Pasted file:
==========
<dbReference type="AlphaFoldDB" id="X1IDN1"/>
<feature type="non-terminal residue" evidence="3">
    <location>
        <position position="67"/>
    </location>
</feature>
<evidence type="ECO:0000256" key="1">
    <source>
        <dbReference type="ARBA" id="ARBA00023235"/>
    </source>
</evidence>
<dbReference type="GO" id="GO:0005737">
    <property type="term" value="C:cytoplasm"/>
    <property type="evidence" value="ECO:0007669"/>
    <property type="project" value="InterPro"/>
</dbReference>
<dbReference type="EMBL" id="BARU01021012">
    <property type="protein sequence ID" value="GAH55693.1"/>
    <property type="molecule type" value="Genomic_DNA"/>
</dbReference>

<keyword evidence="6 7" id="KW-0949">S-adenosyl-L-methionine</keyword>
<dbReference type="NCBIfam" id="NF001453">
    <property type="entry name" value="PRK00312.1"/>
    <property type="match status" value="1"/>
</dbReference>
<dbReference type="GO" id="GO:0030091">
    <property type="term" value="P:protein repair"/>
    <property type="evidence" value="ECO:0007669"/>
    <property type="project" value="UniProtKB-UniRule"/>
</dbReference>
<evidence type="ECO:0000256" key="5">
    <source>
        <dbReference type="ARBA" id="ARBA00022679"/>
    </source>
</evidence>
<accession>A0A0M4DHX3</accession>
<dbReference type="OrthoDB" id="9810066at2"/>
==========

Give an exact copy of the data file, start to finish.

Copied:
<dbReference type="AlphaFoldDB" id="X1IDN1"/>
<feature type="non-terminal residue" evidence="3">
    <location>
        <position position="67"/>
    </location>
</feature>
<evidence type="ECO:0000256" key="1">
    <source>
        <dbReference type="ARBA" id="ARBA00023235"/>
    </source>
</evidence>
<dbReference type="GO" id="GO:0005737">
    <property type="term" value="C:cytoplasm"/>
    <property type="evidence" value="ECO:0007669"/>
    <property type="project" value="InterPro"/>
</dbReference>
<dbReference type="EMBL" id="BARU01021012">
    <property type="protein sequence ID" value="GAH55693.1"/>
    <property type="molecule type" value="Genomic_DNA"/>
</dbReference>

<keyword evidence="6 7" id="KW-0949">S-adenosyl-L-methionine</keyword>
<dbReference type="NCBIfam" id="NF001453">
    <property type="entry name" value="PRK00312.1"/>
    <property type="match status" value="1"/>
</dbReference>
<dbReference type="GO" id="GO:0030091">
    <property type="term" value="P:protein repair"/>
    <property type="evidence" value="ECO:0007669"/>
    <property type="project" value="UniProtKB-UniRule"/>
</dbReference>
<evidence type="ECO:0000256" key="5">
    <source>
        <dbReference type="ARBA" id="ARBA00022679"/>
    </source>
</evidence>
<accession>A0A0M4DHX3</accession>
<dbReference type="OrthoDB" id="9810066at2"/>